Q: Are there things government shouldn’t do during this period of prolonged economic weakness?
A: There’s a lot of debate about that. You don’t want the government to put up hurdles to business. At the same time we’re in a special situation.
We had been letting the financial sector handle things on their own, and while there were plenty of regulations to deal with the excesses that occurred, the regulators didn’t enforce those regulations nearly to the extremes that they might have to prevent things from happening.
I’m not saying the regulators were at fault, but now the question we’re having is what’s the right amount of regulation and what’s too much or too little regulation. We’ve gone through a period of too little regulation and we may be going through a period of too much regulation, but we know there are costs involved with that. We need to make sure there’s not too much regulation.
We need to make sure there’s confidence coming out of Washington, coming out of the statehouses across the country, coming out of local governments, that people are dealing with the issues rather than fighting.
In a period where psychology matters, the chaos that’s going on in Washington is not particularly helpful.
So what government can’t do is send the wrong messages and create major hurdles that will prevent households and businesses from doing the things they need to do.
Q: What is the soonest and the latest the economy might return to what we’d consider normal?
A: This is one of those questions that if I knew the answer I’d write it down. I’d like to say it’s probably going to be at 2:30 in the afternoon of March 14, 2012. The reality is that we really haven’t had to go through a recovery where we were dealing with two of the most critical components of the economy, housing and finance, that were so badly damaged that it was taking a long time for them to recover and get things going.
These are conditions we really hadn’t seen in previous recoveries in the post-World War II era, really in the last 60 to 70 years. That makes it a very odd situation.
The economy is going through what I call a slow but steady grinding recovery. It’s going to take a while. By the time we get to next spring or summer, we will clearly see that things are back. Are they going to be normal? Maybe not fully normal but getting there. If you think back to last spring, when job growth was coming around, we hadn’t flipped a switch, we hadn’t shifted gears, we were getting to that point such that, if gasoline prices hadn’t shut the recovery down, by now we’d be in pretty good shape.
We’ve essentially pushed that recovery back a year, so by the spring we’ll probably be in the process of shifting gears and by summer we’ll see things getting appreciably better.
Q: Will the severe downturn have lasting effects and, if so, what might the new normal look like?
A: Whether it has as deep an impact as the Depression did on that generation that lived through that, which became extraordinarily cautious for a long time, is unclear.
But the longer this goes with this kind of slow growth, this kind of uncertainty, with this kind of job insecurity, the more that perceptions and attitudes are going to change.
It’s going to be a long time before we have another go-go housing market. People are going to look at jobs in different ways. Job security had been defined by a lot of people as simply the ability to get another job. If I don’t like this one, I’ll just go find another one. Well, they’re going to be looking at trying to keep their jobs.
In addition, a lot of people are being scarred by changes in income and spending, and so their spending habits are going to change. Shop ’til you drop will return, but it’s going to take a long time. Maybe it will be shop ’til you’re tired.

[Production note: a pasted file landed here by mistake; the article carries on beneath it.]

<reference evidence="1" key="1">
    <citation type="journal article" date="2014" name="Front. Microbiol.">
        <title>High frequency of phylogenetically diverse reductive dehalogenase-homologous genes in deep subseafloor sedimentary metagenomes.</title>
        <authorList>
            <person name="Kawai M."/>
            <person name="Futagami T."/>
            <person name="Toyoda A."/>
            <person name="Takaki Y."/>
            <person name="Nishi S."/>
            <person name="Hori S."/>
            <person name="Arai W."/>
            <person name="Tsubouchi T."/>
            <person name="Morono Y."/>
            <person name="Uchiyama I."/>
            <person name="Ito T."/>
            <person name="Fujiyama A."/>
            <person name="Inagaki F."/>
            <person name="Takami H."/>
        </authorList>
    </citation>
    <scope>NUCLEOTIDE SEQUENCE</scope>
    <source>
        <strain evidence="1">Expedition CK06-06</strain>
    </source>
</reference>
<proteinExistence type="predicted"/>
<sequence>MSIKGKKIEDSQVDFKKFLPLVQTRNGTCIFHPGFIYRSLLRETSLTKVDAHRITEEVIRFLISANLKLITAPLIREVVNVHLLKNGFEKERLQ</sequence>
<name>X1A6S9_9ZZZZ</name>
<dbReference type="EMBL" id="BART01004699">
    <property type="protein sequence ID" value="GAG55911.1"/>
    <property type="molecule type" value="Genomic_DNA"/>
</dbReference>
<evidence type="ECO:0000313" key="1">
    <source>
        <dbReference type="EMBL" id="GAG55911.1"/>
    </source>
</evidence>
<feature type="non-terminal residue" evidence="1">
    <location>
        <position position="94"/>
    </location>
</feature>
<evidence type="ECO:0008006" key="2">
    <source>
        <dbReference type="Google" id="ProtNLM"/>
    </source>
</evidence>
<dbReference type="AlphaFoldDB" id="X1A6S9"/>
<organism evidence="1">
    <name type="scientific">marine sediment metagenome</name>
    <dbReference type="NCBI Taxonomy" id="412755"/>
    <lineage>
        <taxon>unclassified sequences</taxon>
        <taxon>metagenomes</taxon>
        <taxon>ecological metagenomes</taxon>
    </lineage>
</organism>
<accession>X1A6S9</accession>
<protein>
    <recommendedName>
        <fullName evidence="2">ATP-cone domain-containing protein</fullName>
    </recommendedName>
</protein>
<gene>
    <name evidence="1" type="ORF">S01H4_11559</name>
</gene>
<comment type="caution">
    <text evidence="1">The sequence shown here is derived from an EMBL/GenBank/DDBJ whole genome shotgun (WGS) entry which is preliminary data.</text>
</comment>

Then there’s the idea of what’s a normal economic expansion. We think of the last 20 years as having really strong growth, but what drove the ’90s? It was a tech bubble. That created a huge amount of wealth and that wealth drove strong growth.
Similarly, what happened in the last decade? A lot of people saw their housing prices go up, they spent as if their $250,000 home was really worth $2.5 million, and that extra wealth on paper drove the strong growth.
Unless we have another bubble that creates huge wealth, we’re not going to have that strong growth.
So the new normal, which is an old normal, a non-bubble-driven normal, is significantly slower growth than we had in the bubble periods.
Q: How will the jobs of the future be different, and how should workers prepare themselves for them?
A: The job of the future is just a continuation of the changes that we’ve seen the last 20 years. The days of being able to get a basic high school education, go into a factory and make a decent living are pretty much behind us. Factory jobs are much more skilled right now, and you hear stories every day about manufacturers who even in current circumstances are having trouble finding the right people with the right skills.
That’s in part a result of our perception that manufacturing is disappearing so we don’t have to train for it. It’s not necessarily that the education system went wrong, just that we told everybody they should be in software, rather than getting the kinds of technical skills that every firm requires right now.
It shouldn’t be that we have so many manufacturers looking for skilled workers and they aren’t out there at a time when we have unemployment above 9 percent in the state and nation. That’s a lack of understanding where the skills were going and setting up the training to match that.
Q: What are your business clients most concerned about this year?
A: In the beginning of this year, the question I was asked the most was: When are we going to get out of this and how strong will the recovery be?
Then as we moved through the summer and the chaos of Washington with the debt ceiling, budget cuts and the downgrade, the question became: Are we going to go into a double dip?
Businesses are uncertain and they’re not hiring because of that. They want to have some confidence that if they make an investment and hire some people, the economy’s not going to fall apart three months from now. And while no one can give them certainties, my forecast is that’s not likely to happen, at least not unless there’s another shock to the economy.